“In the final days of the Obama administration, with abuse of prescription opioid drugs and heroin on an alarming rise, a clear picture is beginning to emerge of a federal government open to more drug policy reform than any in recent memory.
At the top of the list is the fiscal year 2017 budget requested by Obama’s Office of National Drug Control Policy (ONDCP), often known as the nation’s “drug czar.” Established by the Reagan-era Anti-Drug Abuse Act of 1988, the Office has long served as a rubber-stamp clearinghouse for unlimited funds for the world’s most militarized drug cartel (the DEA) and other law enforcement agencies.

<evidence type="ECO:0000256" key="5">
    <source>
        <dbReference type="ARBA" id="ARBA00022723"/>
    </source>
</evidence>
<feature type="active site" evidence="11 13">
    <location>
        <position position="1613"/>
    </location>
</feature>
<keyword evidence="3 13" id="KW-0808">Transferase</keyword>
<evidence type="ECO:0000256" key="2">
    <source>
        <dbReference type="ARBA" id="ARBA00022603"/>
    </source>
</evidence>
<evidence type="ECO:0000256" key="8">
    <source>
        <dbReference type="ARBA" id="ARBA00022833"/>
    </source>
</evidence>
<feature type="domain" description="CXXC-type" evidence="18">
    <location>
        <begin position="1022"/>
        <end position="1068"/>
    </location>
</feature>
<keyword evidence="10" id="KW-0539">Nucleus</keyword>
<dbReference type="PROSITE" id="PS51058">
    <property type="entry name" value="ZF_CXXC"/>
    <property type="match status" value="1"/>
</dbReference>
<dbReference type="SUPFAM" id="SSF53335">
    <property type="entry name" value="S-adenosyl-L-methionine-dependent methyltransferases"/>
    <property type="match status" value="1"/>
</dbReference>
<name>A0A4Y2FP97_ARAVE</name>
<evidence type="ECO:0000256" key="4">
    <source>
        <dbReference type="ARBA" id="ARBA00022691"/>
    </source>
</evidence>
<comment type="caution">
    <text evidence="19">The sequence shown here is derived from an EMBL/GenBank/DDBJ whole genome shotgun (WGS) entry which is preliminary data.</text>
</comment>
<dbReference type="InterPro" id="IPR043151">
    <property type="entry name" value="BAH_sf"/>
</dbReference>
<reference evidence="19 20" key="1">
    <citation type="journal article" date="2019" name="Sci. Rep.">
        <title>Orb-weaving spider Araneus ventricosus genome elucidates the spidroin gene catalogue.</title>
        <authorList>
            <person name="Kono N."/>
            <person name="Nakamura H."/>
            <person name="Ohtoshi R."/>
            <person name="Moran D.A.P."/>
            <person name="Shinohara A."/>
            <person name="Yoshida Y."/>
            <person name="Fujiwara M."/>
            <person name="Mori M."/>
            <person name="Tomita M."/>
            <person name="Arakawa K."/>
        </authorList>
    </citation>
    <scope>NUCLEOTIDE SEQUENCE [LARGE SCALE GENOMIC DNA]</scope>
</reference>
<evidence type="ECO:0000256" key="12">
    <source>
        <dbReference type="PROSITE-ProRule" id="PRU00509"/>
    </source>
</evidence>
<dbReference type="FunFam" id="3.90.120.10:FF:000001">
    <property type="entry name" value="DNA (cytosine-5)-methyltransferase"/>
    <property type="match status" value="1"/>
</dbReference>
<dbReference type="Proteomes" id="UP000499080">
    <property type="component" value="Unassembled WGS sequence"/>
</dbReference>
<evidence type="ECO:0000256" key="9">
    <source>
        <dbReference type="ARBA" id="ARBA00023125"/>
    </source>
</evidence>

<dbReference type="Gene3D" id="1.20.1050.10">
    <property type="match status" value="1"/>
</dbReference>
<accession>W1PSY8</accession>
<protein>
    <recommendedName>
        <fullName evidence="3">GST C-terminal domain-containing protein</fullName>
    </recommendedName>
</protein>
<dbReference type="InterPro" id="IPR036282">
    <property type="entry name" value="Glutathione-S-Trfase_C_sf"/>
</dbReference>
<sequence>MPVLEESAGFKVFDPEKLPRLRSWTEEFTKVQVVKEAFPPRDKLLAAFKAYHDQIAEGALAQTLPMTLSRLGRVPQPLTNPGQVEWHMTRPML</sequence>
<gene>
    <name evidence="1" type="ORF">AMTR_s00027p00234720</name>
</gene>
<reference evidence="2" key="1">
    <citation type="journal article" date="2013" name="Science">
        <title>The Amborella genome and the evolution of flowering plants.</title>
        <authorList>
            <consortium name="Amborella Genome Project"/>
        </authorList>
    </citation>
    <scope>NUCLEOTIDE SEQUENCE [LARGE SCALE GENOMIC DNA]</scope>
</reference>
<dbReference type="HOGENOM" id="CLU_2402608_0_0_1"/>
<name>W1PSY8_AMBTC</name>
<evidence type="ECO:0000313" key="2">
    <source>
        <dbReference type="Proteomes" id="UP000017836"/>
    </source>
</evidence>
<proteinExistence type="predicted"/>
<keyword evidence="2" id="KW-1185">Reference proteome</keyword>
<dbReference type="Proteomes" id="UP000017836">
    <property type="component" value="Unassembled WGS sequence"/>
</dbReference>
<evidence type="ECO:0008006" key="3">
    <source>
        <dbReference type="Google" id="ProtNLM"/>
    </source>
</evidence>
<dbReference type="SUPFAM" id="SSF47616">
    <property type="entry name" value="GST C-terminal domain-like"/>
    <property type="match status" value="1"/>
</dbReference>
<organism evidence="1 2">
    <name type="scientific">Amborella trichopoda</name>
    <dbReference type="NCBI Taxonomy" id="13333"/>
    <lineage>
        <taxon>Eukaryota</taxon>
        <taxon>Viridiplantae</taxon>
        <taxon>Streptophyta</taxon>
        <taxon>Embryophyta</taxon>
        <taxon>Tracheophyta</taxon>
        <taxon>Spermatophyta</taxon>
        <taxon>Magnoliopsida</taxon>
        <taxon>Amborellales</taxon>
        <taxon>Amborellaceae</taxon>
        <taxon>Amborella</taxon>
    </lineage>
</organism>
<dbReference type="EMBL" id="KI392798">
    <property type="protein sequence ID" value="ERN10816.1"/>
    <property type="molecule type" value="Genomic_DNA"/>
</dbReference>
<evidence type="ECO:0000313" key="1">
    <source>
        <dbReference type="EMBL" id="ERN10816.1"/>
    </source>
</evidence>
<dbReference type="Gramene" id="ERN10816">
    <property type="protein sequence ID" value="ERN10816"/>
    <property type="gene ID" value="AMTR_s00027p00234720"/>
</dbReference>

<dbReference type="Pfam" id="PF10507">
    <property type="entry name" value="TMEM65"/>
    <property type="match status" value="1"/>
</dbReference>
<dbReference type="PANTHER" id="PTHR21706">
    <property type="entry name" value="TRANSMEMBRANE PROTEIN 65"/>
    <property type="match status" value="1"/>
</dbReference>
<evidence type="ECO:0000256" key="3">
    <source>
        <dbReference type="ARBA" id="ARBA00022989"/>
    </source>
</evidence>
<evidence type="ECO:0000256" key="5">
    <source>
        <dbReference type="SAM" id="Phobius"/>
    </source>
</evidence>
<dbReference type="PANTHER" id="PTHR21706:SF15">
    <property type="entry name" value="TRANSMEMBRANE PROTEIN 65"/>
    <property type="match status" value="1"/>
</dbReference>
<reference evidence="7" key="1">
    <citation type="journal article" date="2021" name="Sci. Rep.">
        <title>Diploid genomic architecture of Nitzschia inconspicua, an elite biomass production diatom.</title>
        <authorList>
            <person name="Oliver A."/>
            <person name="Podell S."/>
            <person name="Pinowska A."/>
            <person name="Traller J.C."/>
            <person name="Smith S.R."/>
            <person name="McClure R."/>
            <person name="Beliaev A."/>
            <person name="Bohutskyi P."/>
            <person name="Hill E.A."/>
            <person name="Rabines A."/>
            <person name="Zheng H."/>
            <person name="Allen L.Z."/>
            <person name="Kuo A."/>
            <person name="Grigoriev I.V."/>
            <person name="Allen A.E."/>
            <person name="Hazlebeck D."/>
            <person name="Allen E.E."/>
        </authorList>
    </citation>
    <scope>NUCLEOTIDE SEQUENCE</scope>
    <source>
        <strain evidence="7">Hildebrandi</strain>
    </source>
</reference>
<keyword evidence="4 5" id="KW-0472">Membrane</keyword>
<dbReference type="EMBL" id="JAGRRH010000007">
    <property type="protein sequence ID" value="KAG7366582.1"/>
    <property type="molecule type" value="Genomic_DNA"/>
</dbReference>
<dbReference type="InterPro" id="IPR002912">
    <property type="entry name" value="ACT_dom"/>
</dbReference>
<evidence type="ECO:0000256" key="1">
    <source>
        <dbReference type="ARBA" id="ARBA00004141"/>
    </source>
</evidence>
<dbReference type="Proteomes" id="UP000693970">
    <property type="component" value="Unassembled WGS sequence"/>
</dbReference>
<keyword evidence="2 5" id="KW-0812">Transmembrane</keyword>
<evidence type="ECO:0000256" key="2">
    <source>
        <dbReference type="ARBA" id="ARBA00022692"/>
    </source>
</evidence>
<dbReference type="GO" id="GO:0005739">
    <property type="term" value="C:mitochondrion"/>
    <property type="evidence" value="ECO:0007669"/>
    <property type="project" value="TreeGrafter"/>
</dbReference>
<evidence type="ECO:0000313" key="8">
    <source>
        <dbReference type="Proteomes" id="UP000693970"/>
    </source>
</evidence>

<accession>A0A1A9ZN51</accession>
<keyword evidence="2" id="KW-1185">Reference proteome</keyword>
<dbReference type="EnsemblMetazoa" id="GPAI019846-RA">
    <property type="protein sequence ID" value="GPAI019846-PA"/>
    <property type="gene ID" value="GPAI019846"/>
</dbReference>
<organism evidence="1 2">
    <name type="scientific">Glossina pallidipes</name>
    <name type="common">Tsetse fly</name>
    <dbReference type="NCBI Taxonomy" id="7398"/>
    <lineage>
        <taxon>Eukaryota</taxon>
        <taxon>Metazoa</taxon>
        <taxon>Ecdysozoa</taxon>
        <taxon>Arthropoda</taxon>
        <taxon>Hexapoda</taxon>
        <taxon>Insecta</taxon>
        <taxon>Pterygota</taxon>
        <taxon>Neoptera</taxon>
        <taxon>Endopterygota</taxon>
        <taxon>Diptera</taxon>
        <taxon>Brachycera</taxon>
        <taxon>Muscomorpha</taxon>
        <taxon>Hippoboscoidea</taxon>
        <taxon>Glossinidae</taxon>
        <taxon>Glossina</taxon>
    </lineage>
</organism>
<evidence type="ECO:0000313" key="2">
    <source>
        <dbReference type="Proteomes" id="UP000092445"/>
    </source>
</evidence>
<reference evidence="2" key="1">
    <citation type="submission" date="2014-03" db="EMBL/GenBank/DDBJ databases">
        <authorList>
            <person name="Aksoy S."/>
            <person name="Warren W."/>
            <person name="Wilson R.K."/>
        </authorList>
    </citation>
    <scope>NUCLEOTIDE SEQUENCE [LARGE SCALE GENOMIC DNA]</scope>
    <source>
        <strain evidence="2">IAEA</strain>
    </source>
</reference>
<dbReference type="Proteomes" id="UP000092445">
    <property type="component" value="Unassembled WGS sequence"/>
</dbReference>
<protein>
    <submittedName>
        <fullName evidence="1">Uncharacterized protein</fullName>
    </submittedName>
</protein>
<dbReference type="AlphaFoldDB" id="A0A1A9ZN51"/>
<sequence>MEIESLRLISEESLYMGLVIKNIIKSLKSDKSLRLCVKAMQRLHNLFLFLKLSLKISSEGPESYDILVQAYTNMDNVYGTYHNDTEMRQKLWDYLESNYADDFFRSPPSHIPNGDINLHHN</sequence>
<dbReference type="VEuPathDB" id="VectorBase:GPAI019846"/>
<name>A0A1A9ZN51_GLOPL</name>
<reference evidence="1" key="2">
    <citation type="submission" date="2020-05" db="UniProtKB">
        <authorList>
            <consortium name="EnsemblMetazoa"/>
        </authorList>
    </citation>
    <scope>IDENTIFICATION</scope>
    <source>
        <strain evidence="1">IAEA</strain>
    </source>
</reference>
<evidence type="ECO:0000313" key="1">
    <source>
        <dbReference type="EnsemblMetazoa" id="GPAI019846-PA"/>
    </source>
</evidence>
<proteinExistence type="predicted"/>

No longer. Since the years of Obama’s first term in office, the president’s budget has quietly and steadily increased funds for addiction treatment and prevention, and with its request for fiscal year 2017 has shifted funds away from law enforcement; now, for the first time in US federal history, requested funding for such compassionate efforts has exceeded the same figure for law enforcement: $15.8 billion vs. $15.3 billion. This shift has resulted from moderate but significant cuts to the DEA and other law enforcement agencies (between 5-8% compared to the previous year), with the savings earmarked for vital, evidence-based programs like Medication-Assisted Treatment (MAT, with double the funding of last year) and access to the fast-acting overdose prevention drug, naloxone. Also receiving increased funding are efforts to treat addiction in prison inmates and parolees and to find housing for the homeless — programs proven through experience to work better at combatting drug addiction than any carceral approach.”
Source: TheLeafonline.com – February 16, 2016